Go share the gospel. Every excuse that we can make to not share the good news of Jesus Christ is rivaled by an all powerful God who gives us everything we need to do what he says. Be encouraged and trust the fact that God does not call the qualified, he qualifies the called.


God, Thank you for how good you are to us. Thank you for your grace. Would you give us the trust and confidence that you will teach us how to share the gospel? Would you give us faith, and would that faith lead to us sharing the good news with every student on this campus? We acknowledge that we can't do anything without you, so would you come and help us? We love you. Amen.

Author | Hunter MacInnis

Exodus 3

Exodus 3

Chapter 3 of Exodus is full of epic Bible moments! For some brief context, the Israelites are currently enslaved in Egypt, and Moses (an Israelite raised by a princess of Egypt) has grown up and seen the harsh conditions of his people. He takes it up with the Pharaoh, and it goes poorly, so Moses flees to Midian to live with relatives. Years pass, and Moses is a shepherd tending his sheep near Mount Sinai. He sees a bush catch fire, but it is not being burned up, and then He hears the voice of the Lord call his name. This tells us three things about God right off the bat-- that he can perform miracles, He knows us by name, and He desires to speak to us.

Moses responds, and he is first instructed to "take of [his] sandals, for [he] is standing on Holy Ground." Here, God is calling Moses to reverence of who God is and recognition of what He is doing. God then says that He has seen His people's oppression and heard their cries, and He has come to rescue his people from slavery and lead them a Promised Land, "a land flowing with milk and honey." Again, God reveals aspects of His character to us. Though He is the God of the universe, He not only hears His people but he also chooses to respond. He acts. But He doesn't simply stop at the act of removing people from bondage. He frees them, and he takes it one step further: He brings them into abundance.

Anything would have been better than living in slavery for the Israelites, but God tells them their Promised Land isn't just fine-- it is a land full of excess, "flowing with milk and honey." God then surprises Moses in the midst of His grand promise-- that Moses is going to be a part of the plan. He will be the one to lead the Israelites out of Egypt. And Moses gives a very normal response: "But who am I to do this?" Again, God reveals who He is. Literally. He doesn't just say that Moses will be fine and that he's got everything He needs to do this on his own, but God responds that He will be with Moses throughout all of it.

The thing God is calling Moses to isn't something that can be done on his own. Instead, Moses must rely on God to be with him the whole time. Here God reveals His name to Moses (for the first time recorded in the Bible): "Yahweh." Translated to "Jehovah" and "I Am." He identifies Himself as THE LORD of the Universe and of us.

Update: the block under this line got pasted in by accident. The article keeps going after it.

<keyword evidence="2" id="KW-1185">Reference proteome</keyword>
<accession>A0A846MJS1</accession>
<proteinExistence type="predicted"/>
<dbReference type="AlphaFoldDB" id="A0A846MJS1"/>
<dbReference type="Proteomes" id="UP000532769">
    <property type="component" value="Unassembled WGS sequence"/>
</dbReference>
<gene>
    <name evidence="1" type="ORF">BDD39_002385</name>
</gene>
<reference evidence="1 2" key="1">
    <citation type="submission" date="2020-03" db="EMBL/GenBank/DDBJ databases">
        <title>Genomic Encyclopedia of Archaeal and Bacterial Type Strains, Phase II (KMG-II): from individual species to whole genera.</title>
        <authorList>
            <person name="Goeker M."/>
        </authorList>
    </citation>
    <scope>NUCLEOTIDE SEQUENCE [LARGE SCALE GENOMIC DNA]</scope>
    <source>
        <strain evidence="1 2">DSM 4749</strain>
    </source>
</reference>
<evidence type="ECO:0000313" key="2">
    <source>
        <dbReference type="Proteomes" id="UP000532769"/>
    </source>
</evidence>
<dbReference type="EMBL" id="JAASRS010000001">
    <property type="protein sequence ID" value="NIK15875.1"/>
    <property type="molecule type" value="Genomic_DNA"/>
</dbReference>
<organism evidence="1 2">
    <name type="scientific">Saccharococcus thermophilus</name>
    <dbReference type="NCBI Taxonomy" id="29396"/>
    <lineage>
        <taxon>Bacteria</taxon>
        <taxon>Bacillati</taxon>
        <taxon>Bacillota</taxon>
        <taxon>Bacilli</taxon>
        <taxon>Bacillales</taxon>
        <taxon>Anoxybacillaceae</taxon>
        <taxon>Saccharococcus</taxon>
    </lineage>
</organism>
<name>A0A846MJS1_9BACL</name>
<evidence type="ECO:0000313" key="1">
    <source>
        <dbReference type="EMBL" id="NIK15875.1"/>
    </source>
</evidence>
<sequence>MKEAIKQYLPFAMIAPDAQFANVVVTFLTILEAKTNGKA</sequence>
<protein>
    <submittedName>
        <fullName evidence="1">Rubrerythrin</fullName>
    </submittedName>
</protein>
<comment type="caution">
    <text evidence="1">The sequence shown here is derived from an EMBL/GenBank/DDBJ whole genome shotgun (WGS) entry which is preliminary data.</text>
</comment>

All of these different characteristics that God reveals about Himself to Moses through the burning bush, the promised exodus of His people, and His name are so important to us. Because God is steadfast and faithful, His character doesn't change. He is the same God now that He was to Moses and the Israelites. He performed miracles then, and He performs them now. He knew His people's names and He spoke to them, and He calls us by name and speaks to us here today. He heard the people's cries, and He hears our prayers and petitions. He wants to act, to intervene, to take us from bondage, to freedom, to abundance. He isn't satisfied until we are set free. He moves in our lives, and He also calls us to move. He is powerful enough to do it all on His own, but He is kind enough to let us join in His plans because He simply wants to be with us. And because His power is perfected in our weakness (2 Corinthians 12:9), it's okay if we ask, "Who am I to do what you're calling me to?" He isn't afraid of our doubts or insecurities or fears. Because Yahweh is with us the whole time, when God calls us to something, we can say yes--not because of our strength or abilities, but because of His.

God is calling us to take Him at His word and believe He is who He says He is. As you read this passage, ask yourself which aspects of God are easy to believe, and which aren't. Ask God to reveal to you the parts of His character that you have trouble believing. Next, spend some time praying about the things God is calling you to. He calls us to things every day-- the big things and the small things. Surrender those over to Him, and begin looking for "I AM" in them. In the places you may be insufficient, where is God's sufficiency coming through? Begin to believe that He is the one that makes you capable.


God, we thank you for who you are, and that we don't have to worry about that changing. Thank you for your faithfulness, for refusing to settle for leaving us in bondage, but that freedom and abundance are promises we can hold you to. God, we ask you for miracles. To hear your voice. To feel your presence, and bow in reverence on the Holy Ground you have given us. Give us faith to believe in who you say your are, and courage to step into our callings in the midst of our doubts and fears. Amen.